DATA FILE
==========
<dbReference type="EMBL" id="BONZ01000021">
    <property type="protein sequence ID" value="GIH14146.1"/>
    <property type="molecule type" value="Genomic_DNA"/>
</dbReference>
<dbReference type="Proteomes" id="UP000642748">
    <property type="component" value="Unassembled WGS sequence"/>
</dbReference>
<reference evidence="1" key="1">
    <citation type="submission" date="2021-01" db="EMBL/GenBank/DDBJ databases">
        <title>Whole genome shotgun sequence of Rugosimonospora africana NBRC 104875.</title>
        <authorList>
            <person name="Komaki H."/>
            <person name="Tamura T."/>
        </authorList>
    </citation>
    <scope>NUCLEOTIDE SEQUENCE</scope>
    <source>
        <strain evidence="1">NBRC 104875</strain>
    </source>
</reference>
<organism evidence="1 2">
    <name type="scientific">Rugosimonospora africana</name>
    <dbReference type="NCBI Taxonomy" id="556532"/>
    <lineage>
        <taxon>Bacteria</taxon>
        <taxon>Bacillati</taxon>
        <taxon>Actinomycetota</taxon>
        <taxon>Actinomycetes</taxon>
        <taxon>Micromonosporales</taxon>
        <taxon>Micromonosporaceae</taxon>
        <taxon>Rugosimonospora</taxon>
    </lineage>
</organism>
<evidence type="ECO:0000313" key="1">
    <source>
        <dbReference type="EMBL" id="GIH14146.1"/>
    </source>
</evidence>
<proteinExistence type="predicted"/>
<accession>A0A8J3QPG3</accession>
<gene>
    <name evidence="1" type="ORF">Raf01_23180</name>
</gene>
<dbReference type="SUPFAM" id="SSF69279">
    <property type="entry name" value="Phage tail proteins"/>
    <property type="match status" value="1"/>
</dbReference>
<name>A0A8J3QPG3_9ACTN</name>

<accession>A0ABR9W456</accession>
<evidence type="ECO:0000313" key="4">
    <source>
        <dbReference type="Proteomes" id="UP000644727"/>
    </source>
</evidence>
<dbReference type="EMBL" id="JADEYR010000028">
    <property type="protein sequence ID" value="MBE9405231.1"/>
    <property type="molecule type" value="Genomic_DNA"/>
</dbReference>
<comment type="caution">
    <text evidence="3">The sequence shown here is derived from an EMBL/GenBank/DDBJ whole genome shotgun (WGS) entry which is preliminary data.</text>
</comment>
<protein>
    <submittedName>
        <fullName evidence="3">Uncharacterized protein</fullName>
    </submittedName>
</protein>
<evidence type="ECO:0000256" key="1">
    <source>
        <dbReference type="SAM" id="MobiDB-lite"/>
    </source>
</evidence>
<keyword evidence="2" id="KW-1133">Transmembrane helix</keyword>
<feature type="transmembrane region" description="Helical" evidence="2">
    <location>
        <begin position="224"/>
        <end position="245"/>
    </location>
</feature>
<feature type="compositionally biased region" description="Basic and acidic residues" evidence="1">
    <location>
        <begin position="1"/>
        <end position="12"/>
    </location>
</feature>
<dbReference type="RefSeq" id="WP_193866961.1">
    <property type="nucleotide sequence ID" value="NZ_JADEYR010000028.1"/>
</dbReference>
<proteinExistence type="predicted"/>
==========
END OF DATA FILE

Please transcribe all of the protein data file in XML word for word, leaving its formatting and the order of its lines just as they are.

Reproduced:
<dbReference type="EMBL" id="BONZ01000021">
    <property type="protein sequence ID" value="GIH14146.1"/>
    <property type="molecule type" value="Genomic_DNA"/>
</dbReference>
<dbReference type="Proteomes" id="UP000642748">
    <property type="component" value="Unassembled WGS sequence"/>
</dbReference>
<reference evidence="1" key="1">
    <citation type="submission" date="2021-01" db="EMBL/GenBank/DDBJ databases">
        <title>Whole genome shotgun sequence of Rugosimonospora africana NBRC 104875.</title>
        <authorList>
            <person name="Komaki H."/>
            <person name="Tamura T."/>
        </authorList>
    </citation>
    <scope>NUCLEOTIDE SEQUENCE</scope>
    <source>
        <strain evidence="1">NBRC 104875</strain>
    </source>
</reference>
<organism evidence="1 2">
    <name type="scientific">Rugosimonospora africana</name>
    <dbReference type="NCBI Taxonomy" id="556532"/>
    <lineage>
        <taxon>Bacteria</taxon>
        <taxon>Bacillati</taxon>
        <taxon>Actinomycetota</taxon>
        <taxon>Actinomycetes</taxon>
        <taxon>Micromonosporales</taxon>
        <taxon>Micromonosporaceae</taxon>
        <taxon>Rugosimonospora</taxon>
    </lineage>
</organism>
<evidence type="ECO:0000313" key="1">
    <source>
        <dbReference type="EMBL" id="GIH14146.1"/>
    </source>
</evidence>
<proteinExistence type="predicted"/>
<accession>A0A8J3QPG3</accession>
<gene>
    <name evidence="1" type="ORF">Raf01_23180</name>
</gene>
<dbReference type="SUPFAM" id="SSF69279">
    <property type="entry name" value="Phage tail proteins"/>
    <property type="match status" value="1"/>
</dbReference>
<name>A0A8J3QPG3_9ACTN</name>

<accession>A0ABR9W456</accession>
<evidence type="ECO:0000313" key="4">
    <source>
        <dbReference type="Proteomes" id="UP000644727"/>
    </source>
</evidence>
<dbReference type="EMBL" id="JADEYR010000028">
    <property type="protein sequence ID" value="MBE9405231.1"/>
    <property type="molecule type" value="Genomic_DNA"/>
</dbReference>
<comment type="caution">
    <text evidence="3">The sequence shown here is derived from an EMBL/GenBank/DDBJ whole genome shotgun (WGS) entry which is preliminary data.</text>
</comment>
<protein>
    <submittedName>
        <fullName evidence="3">Uncharacterized protein</fullName>
    </submittedName>
</protein>
<evidence type="ECO:0000256" key="1">
    <source>
        <dbReference type="SAM" id="MobiDB-lite"/>
    </source>
</evidence>
<keyword evidence="2" id="KW-1133">Transmembrane helix</keyword>
<feature type="transmembrane region" description="Helical" evidence="2">
    <location>
        <begin position="224"/>
        <end position="245"/>
    </location>
</feature>
<feature type="compositionally biased region" description="Basic and acidic residues" evidence="1">
    <location>
        <begin position="1"/>
        <end position="12"/>
    </location>
</feature>
<dbReference type="RefSeq" id="WP_193866961.1">
    <property type="nucleotide sequence ID" value="NZ_JADEYR010000028.1"/>
</dbReference>
<proteinExistence type="predicted"/>